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Walking the Line: Think you have good balance? Try slacklining 

Think you have what it takes to walk on a slackline?

click to enlarge slackline2_jakub-michankow.jpg
Looking for a backyard/campsite/park game that requires a little more athleticism than horseshoes? Try slacklining. Like horseshoes, equipment requirements are minimal and it can be enhanced by casual beer drinking. Unlike horseshoes, mishaps are much more frequent and hilarious.

While tricksters have been testing their balance by walking on tightropes for centuries, slacklining is a relatively new practice that was developed by a pair of Yosemite climbers in the 1980s. In recent years, rock climbers have popularized this activity of focused balance.

What separates a slackline from a tightrope is the dynamic nature of the line. A tightrope is a taught tension cable, whereas a slackline is made from one-inch webbing slung between two trees, posts or parked cars and made taught with a simple friction method. Some prefer the line taught, others like it a bit more slack.

Suffice it to say, this shit is as hard as it sounds. But progress comes quickly if you're focused and determined to get back on that horse. Intermediate slackline walkers can walk the length of the line (keeping your line in the 30-60-foot length makes adjusting the tension more manageable), turn around and walk back - a practice known as "full manning" (climbing terms like "on sighting" and "sending" are also used to better describe one's efforts). Dropping into a sitting position or a lunge are also tricky intermediate moves. Laying down while casually propping your head with one arm and taking a sip of your bronson with the other requires a much more advanced skill set.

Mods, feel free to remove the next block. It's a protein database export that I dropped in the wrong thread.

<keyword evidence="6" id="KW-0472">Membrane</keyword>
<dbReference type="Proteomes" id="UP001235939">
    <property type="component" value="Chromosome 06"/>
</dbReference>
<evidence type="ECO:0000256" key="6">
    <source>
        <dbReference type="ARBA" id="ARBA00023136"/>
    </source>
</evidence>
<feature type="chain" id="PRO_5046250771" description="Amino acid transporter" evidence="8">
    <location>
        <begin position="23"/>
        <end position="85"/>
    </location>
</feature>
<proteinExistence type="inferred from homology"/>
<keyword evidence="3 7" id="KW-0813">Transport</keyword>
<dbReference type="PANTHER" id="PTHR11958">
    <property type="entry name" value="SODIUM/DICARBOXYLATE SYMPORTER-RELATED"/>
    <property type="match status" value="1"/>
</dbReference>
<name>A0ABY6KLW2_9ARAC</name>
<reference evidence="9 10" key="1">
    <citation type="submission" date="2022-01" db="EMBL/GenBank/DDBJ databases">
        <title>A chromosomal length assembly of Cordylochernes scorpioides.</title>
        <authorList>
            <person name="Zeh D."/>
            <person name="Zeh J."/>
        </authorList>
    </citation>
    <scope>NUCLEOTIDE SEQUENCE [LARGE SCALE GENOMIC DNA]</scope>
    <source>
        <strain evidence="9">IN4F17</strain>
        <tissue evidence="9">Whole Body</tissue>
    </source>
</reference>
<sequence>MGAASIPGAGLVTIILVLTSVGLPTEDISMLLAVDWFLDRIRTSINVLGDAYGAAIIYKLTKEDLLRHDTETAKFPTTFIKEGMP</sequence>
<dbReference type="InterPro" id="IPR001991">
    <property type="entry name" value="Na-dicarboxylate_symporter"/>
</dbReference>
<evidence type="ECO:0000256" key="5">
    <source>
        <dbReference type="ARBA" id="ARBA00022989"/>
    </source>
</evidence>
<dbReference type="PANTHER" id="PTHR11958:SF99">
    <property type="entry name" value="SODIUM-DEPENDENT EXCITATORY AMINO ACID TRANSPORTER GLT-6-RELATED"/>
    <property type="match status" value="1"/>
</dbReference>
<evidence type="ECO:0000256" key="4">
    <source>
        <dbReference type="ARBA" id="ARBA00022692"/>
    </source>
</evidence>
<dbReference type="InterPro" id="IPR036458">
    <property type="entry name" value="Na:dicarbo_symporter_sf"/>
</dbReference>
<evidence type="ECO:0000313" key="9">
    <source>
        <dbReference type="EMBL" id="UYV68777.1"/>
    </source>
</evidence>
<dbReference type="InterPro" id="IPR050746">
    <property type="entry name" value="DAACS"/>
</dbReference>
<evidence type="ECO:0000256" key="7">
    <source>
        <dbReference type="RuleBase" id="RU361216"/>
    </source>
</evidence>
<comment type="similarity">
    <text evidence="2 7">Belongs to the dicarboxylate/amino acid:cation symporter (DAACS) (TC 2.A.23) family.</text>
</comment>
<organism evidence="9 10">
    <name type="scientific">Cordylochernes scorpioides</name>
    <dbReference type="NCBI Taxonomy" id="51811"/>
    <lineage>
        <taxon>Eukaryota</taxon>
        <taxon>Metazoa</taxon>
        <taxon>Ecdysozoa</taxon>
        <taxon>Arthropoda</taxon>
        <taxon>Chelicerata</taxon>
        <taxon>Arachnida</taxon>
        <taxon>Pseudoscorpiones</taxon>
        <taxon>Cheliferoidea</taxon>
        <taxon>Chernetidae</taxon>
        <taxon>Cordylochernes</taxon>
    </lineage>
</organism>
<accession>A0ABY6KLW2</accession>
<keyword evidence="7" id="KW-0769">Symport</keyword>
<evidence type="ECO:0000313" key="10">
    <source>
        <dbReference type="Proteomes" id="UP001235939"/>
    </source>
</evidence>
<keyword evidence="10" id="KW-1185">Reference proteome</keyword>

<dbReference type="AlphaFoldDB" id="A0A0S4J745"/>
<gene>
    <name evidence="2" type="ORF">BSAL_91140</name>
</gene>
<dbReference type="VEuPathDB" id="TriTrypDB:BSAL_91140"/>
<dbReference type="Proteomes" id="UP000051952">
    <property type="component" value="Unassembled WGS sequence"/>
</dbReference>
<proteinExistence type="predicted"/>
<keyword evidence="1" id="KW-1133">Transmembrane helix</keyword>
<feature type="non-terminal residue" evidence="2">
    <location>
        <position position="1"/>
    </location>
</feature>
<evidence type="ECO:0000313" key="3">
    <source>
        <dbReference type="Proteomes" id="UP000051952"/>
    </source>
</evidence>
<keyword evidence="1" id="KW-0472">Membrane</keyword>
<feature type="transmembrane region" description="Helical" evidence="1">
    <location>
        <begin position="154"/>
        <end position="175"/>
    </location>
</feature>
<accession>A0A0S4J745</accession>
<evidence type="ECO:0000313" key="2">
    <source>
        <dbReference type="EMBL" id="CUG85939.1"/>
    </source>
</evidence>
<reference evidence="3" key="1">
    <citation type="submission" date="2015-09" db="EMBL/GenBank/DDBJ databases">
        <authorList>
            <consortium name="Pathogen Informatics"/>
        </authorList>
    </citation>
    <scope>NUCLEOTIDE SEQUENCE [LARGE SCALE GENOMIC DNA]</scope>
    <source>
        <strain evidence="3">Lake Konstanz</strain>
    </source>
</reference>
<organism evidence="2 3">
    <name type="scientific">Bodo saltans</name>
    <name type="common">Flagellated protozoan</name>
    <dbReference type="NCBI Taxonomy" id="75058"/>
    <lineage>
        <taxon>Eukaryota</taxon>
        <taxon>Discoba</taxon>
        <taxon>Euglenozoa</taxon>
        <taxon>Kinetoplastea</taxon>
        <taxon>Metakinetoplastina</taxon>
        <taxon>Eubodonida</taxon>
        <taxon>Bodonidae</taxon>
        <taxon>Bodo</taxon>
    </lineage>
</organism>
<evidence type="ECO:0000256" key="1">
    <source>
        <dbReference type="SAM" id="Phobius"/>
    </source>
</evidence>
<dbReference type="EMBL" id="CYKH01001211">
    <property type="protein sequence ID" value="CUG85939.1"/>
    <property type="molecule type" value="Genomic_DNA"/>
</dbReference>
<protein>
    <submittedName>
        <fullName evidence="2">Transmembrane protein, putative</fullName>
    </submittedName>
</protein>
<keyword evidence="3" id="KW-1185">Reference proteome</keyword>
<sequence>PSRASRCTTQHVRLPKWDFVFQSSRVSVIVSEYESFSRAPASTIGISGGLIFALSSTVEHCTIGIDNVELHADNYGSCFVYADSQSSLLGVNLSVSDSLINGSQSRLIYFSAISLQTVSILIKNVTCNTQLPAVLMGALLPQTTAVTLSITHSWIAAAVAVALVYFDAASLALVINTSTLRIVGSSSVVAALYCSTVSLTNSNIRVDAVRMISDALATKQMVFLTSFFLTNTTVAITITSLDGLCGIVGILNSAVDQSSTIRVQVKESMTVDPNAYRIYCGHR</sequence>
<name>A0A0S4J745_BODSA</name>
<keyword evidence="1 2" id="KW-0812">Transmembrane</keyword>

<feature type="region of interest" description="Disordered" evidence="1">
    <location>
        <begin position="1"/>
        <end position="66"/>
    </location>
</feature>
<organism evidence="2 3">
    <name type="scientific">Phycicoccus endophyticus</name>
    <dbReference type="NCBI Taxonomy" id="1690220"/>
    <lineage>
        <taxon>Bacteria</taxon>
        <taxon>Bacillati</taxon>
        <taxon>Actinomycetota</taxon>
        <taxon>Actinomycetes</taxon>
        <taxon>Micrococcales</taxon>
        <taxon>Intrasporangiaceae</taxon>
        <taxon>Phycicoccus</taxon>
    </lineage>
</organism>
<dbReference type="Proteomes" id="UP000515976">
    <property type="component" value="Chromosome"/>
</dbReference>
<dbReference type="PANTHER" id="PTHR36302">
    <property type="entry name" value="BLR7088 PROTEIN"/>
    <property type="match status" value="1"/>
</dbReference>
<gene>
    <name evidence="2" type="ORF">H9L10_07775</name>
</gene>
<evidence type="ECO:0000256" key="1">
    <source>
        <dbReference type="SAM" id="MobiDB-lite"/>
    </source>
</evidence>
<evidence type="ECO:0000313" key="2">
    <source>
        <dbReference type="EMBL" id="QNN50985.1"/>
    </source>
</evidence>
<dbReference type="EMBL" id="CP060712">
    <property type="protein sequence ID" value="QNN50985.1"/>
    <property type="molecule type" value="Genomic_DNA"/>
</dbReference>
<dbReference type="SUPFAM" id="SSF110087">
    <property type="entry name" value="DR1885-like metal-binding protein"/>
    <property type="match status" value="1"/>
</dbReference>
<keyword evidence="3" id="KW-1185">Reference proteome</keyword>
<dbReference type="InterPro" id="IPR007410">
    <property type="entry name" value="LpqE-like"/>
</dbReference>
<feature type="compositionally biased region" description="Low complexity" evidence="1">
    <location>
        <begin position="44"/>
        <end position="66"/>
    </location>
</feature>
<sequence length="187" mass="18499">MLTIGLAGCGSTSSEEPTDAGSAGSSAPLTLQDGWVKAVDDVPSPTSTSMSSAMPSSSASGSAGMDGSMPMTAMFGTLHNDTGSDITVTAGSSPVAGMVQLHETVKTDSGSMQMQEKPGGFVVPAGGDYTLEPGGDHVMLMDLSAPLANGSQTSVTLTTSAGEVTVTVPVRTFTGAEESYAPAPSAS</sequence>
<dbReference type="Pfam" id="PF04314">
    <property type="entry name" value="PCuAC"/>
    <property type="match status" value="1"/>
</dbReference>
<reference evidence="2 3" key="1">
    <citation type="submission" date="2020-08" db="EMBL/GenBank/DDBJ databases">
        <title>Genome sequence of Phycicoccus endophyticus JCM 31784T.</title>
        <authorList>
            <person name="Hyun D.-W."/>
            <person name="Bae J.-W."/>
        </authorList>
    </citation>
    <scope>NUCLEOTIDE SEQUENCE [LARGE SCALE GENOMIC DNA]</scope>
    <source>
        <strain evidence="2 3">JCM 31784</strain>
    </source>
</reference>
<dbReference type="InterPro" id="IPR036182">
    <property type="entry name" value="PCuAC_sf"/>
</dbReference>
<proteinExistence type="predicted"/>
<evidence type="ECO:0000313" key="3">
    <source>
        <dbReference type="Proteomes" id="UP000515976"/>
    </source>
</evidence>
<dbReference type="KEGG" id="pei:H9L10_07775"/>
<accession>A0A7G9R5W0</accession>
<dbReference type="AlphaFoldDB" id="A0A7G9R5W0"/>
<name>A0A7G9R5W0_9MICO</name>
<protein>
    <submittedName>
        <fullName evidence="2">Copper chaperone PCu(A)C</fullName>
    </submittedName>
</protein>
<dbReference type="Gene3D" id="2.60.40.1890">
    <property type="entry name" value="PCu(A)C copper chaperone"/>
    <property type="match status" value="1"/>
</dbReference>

If you're really looking to raise the bar, try highlining, which is exactly as it sounds - slacklining up high. Whether it's done 20 or 200 feet above the ground, rest assured it has been done. More than 20 years ago, Adam Grosowsky pioneered a highline at Smith Rock, running a line from the mouth of Monkey Face to the Diving Board, the prow just south of Monkey Face. And he did so "free solo," or without any protection securing him to the slackline. You fall, you're dead. Generally speaking though, most highliners wear a climbing harness and attach themselves via a tether and a carabiner to the slackline, making for a six-foot fall, versus, say, falling to your death.

Obviously, you can have a good time honing your balance while calling on all sorts of little stabilizing micro-muscles you didn't even know you had, without risking death. You will, however, risk twisting your ankle, breaking a collarbone or bruising your ego - much to the amusement of your buddies.

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